Trump Brag-Tweets that COVID-19 “Numbers” Are Declining. The Numbers Don’t Say That.

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President Donald Trump spent Sunday much the same way he did his Saturday—tweeting conspiracy theories about MSNBC host Joe Scarborough and the threat of mail-in voting. But, strikingly, as the U.S. approaches 100,000 deaths from COVID-19, Trump also issued a blithe announcement that all-things “pandemic” are improving, without bothering to back it up, of course.

In many ways, this tweet is no different than Trump’s other random proclamations of progress, which he has issued from the very start of the pandemic. But the brag seems particularly tone deaf: experts are warning that even as former COVID-19 hotspots like New York City appear to be making progress, there are signs of new outbreaks in rural areas scattered around the country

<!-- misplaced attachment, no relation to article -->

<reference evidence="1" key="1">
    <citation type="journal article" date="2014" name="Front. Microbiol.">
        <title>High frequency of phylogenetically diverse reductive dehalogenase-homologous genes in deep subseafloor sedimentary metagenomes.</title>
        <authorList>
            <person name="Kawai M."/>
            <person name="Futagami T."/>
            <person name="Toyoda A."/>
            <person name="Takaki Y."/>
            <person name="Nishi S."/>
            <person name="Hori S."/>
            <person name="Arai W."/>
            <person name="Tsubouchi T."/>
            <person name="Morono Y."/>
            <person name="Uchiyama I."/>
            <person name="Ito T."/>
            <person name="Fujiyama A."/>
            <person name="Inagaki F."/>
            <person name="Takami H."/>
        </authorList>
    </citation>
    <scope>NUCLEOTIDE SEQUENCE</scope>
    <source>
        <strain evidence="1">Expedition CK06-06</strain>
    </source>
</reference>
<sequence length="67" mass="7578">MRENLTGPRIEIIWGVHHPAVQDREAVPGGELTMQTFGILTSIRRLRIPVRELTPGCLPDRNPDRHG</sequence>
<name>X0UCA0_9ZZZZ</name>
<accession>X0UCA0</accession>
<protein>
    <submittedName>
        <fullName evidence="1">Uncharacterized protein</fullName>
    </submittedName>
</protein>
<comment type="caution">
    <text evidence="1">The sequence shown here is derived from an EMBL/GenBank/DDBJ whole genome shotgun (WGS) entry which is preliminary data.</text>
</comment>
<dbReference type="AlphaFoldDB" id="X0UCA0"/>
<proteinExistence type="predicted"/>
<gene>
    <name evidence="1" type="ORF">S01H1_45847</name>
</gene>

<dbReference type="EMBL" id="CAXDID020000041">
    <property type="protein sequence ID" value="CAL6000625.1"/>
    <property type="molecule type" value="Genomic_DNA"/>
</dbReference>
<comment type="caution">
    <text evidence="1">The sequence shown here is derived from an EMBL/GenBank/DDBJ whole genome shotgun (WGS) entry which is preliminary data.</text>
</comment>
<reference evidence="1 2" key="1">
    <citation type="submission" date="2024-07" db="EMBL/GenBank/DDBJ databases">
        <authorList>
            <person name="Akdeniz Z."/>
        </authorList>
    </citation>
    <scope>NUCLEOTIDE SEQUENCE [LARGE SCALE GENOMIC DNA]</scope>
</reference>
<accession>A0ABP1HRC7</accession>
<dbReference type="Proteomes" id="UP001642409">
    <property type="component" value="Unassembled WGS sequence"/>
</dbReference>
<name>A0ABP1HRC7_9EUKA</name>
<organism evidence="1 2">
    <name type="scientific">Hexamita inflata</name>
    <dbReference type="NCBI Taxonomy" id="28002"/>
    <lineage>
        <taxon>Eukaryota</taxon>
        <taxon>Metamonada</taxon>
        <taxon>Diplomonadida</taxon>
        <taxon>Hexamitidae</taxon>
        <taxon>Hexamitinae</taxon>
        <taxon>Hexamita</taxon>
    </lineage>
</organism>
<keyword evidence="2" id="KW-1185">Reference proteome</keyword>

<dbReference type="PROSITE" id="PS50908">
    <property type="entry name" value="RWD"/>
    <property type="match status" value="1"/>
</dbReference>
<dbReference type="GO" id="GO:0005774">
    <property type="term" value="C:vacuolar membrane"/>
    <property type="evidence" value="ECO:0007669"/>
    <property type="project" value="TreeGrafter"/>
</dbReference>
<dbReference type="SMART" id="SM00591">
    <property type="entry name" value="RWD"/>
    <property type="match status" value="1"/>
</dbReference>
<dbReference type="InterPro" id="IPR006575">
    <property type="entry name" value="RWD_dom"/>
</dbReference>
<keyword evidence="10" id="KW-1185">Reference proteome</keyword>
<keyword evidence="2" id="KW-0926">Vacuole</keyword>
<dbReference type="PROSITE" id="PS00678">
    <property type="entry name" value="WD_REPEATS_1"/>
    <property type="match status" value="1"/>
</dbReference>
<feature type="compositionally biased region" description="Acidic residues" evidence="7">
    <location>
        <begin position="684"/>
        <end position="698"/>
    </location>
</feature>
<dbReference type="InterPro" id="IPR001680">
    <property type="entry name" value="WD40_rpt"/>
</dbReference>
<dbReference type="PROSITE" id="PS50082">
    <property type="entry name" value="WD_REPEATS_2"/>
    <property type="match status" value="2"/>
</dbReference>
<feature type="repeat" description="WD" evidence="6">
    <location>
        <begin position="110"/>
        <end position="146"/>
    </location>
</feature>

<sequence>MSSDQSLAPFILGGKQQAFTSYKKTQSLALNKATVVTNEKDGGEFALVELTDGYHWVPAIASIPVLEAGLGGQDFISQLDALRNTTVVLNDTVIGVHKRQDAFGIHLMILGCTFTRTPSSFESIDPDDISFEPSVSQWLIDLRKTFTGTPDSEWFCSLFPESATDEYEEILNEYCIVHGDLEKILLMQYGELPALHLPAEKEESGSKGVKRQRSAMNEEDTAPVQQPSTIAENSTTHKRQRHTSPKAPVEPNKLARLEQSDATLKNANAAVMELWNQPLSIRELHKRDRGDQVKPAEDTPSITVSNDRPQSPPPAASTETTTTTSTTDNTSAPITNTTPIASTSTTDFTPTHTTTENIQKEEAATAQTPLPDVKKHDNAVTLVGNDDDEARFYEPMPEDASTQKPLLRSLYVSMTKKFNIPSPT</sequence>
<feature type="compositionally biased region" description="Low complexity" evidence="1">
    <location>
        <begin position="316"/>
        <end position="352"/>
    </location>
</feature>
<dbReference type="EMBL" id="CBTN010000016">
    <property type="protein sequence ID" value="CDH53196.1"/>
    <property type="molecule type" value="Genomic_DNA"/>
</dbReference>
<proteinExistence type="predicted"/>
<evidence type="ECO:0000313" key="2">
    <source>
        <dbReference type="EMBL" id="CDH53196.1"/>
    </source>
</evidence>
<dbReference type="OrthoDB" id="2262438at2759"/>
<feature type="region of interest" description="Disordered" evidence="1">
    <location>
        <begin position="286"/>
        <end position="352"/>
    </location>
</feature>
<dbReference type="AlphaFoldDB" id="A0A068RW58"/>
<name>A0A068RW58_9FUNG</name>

According to data compiled by the Washington Post, while some moderation of new cases is being reported, numbers have remained fairly flat for the past two weeks, with the seven-day average number of new cases remaining well over 20,000. Yesterday, for instance, there were 22,520 new cases, which is lower than the previous two days, but more than other days in the last two weeks. And according to the Post’s numbers, there were 1,071 new COVID deaths yesterday, which is less than the previous days, but slightly more than the previous Saturday.

Experts also say those numbers are only telling part of the story. Scott Gottlieb, a former FDA commissioner who served under Trump and now works with the conservative American Enterprise Institute, appeared on CBS’s Face the Nation Sunday morning and said that the threat from virus has not abated. “We expected cases to go up and hospitalizations to bump up as we reopened, but we need to understand this isn’t contained, and it’s continuing to spread,” Gottlieb said.

Later, he tweeted data showing that after two weeks of moderate decline in numbers, in the past week has revealed a slight uptick.

Gottlieb was making the case for reopening the country, but safely, to mitigate the risks of new outbreaks.

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